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1.  NK Cell Lytic Granules are Highly Motile at the Immunological Synapse and Require F-Actin for Post-degranulation Persistence1 
The formation of a dynamic, actin-rich immunological synapse (IS)3 and the polarization of cytolytic granules towards target cells are essential to the cytotoxic function of NK cells. Following polarization, lytic granules navigate through the pervasive actin network at the IS in order to degranulate and secrete their toxic contents onto target cells. We examined lytic granule motility and persistence at the cell cortex of activated human NK cells using high resolution total internal reflection microscopy (TIRFm) and highly quantitative analysis techniques. We illustrate that lytic granules are dynamic and observe substantial motility at the plane of the cell cortex prior to, but not after degranulation. We also show that there is no significant change in granule motility in the presence of Latrunculin A (which induces actin depolymerization), when added after granule polarization, but that there is a significant decrease in lytic granule persistence subsequent to degranulation. Thus, we show that lytic granules are highly dynamic at the cytolytic human NK cell IS prior to degranulation and that the persistence of granules at the cortex following exocytosis requires the integrity of the synaptic actin network.
doi:10.4049/jimmunol.1201296
PMCID: PMC3558996  PMID: 23066148
2.  Beta cell antigens in type 1 diabetes: triggers in pathogenesis and therapeutic targets 
Recognition of pancreatic beta cell antigens by autoreactive T lymphocytes plays a central role in the pathogenesis of insulin-dependent type 1 diabetes. Recent results suggest that non-conventional antigenic epitope processing and presentation may contribute to triggering and maintaining autoreactive responses. Moreover, promising results raise hope that autoantigens may become safe and specific therapeutics for type 1 diabetes in the future.
doi:10.3410/B2-75
PMCID: PMC2981181  PMID: 21173836
3.  Regulation of translation is required for dendritic cell function and survival during activation 
The Journal of Cell Biology  2007;179(7):1427-1439.
In response to inflammatory stimulation, dendritic cells (DCs) have a remarkable pattern of differentiation (maturation) that exhibits specific mechanisms to control antigen processing and presentation. Here, we show that in response to lipopolysaccharides, protein synthesis is rapidly enhanced in DCs. This enhancement occurs via a PI3K-dependent signaling pathway and is key for DC activation. In addition, we show that later on, in a manner similar to viral or apoptotic stress, DC activation leads to the phosphorylation and proteolysis of important translation initiation factors, thus inhibiting cap-dependent translation. This inhibition correlates with major changes in the origin of the peptides presented by MHC class I and the ability of mature DCs to prevent cell death. Our observations have important implications in linking translation regulation with DC function and survival during the immune response.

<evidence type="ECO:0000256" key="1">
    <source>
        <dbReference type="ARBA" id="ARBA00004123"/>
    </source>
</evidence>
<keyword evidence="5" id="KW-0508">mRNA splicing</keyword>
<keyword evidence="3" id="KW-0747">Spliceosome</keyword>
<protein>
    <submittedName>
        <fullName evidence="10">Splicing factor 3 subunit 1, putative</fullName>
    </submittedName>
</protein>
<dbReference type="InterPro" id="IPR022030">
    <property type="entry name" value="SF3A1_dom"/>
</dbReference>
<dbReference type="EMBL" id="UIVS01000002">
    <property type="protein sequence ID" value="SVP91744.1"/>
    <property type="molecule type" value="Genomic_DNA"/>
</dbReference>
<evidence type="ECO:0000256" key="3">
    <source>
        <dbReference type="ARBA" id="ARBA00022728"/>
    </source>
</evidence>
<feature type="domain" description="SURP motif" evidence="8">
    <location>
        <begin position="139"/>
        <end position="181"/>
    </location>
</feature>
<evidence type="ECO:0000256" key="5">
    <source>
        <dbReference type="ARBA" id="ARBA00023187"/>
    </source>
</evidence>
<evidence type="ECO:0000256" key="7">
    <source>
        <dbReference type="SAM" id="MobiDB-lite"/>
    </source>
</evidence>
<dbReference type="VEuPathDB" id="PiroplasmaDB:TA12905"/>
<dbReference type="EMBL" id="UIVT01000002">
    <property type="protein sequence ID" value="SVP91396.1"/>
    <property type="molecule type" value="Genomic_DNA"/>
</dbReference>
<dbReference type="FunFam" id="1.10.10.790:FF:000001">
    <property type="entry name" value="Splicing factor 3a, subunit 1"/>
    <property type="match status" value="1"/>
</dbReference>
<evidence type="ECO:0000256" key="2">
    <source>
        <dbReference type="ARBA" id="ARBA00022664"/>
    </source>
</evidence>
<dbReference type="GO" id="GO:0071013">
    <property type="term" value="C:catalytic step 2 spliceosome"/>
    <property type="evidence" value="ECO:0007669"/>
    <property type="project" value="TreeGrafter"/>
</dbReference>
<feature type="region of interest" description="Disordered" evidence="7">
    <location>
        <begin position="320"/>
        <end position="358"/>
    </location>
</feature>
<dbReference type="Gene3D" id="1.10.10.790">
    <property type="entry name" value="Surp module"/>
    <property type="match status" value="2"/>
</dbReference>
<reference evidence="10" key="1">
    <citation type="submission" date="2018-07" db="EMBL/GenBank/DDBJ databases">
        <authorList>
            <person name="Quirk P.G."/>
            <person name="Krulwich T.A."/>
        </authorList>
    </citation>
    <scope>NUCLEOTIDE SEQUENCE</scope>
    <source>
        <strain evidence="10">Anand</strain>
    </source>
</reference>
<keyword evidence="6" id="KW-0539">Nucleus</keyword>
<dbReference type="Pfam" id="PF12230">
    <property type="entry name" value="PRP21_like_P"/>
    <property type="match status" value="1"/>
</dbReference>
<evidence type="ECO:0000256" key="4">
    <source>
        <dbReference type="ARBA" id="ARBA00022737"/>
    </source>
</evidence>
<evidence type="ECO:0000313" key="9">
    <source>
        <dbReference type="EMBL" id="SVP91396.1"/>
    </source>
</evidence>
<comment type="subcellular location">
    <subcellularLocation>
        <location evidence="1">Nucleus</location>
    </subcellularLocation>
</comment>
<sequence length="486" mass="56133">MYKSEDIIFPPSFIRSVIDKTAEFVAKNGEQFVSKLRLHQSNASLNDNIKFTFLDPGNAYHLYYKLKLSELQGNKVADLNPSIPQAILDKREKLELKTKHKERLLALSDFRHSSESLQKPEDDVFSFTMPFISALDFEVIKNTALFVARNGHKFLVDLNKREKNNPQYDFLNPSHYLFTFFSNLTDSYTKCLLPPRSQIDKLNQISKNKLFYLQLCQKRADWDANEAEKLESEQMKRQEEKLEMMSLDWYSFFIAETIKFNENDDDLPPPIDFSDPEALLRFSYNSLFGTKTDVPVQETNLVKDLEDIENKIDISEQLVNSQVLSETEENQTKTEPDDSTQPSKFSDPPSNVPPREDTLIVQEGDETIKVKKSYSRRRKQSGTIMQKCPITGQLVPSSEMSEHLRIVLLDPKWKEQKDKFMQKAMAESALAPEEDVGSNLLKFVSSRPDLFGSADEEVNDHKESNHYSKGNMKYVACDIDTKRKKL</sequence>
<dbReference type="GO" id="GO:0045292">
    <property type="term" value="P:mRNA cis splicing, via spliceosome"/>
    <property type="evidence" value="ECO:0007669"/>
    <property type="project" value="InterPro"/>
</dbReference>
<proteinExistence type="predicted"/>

doi:10.1083/jcb.200707166
PMCID: PMC2373495  PMID: 18166652
4.  Cell biological steps and checkpoints in accessing NK cell cytotoxicity 
Immunology and Cell Biology  2014;92(3):245-255.
Natural killer (NK) cell-mediated cytotoxicity is governed by the formation of a lytic immune synapse in discrete regulated steps, which give rise to an extensive array of cellular checkpoints in accessing NK cell-mediated cytolytic defense. Appropriate progression through these cell biological steps is critical for the directed secretion of specialized secretory lysosomes and subsequent target cell death. Here we highlight recent discoveries in the formation of the NK cell cytolytic synapse as well as the molecular steps and cell biological checkpoints required for this essential host defense process.
doi:10.1038/icb.2013.96
PMCID: PMC3960583  PMID: 24445602
cytotoxicity; innate immunity; natural killer cell
5.  No Major Role for Insulin-Degrading Enzyme in Antigen Presentation by MHC Molecules 
PLoS ONE  2014;9(2):e88365.
Antigen presentation by MHC class I molecules requires degradation of epitope source proteins in the cytosol. Although the preeminent role of the proteasome is clearly established, evidence suggesting a significant role for proteasome-independent generation of class I ligands has been reported repeatedly. However, an enzyme responsible for such a role has not been identified. Recently insulin-degrading enzyme (IDE) was shown to produce an antigenic peptide derived from the tumor antigen MAGE-A3 in an entirely proteasome-independent manner, raising the question of the global impact of IDE in MHC class I antigen processing. Here we report that IDE knockdown in human cell lines, or knockout in two different mouse strains, has no effect on cell surface expression of various MHC class I molecules, including allomorphs such as HLA-A3 and HLA-B27 suggested to be loaded in an at least a partly proteasome-independent manner. Moreover, reduced or absent IDE expression does not affect presentation of five epitopes including epitopes derived from beta amyloid and proinsulin, two preferred IDE substrates. Thus, IDE does not play a major role in MHC class I antigen processing, confirming the dominant and almost exclusive role of the proteasome in cytosolic production of MHC class I ligands.
doi:10.1371/journal.pone.0088365
PMCID: PMC3917890  PMID: 24516642

Results 1-5 (5)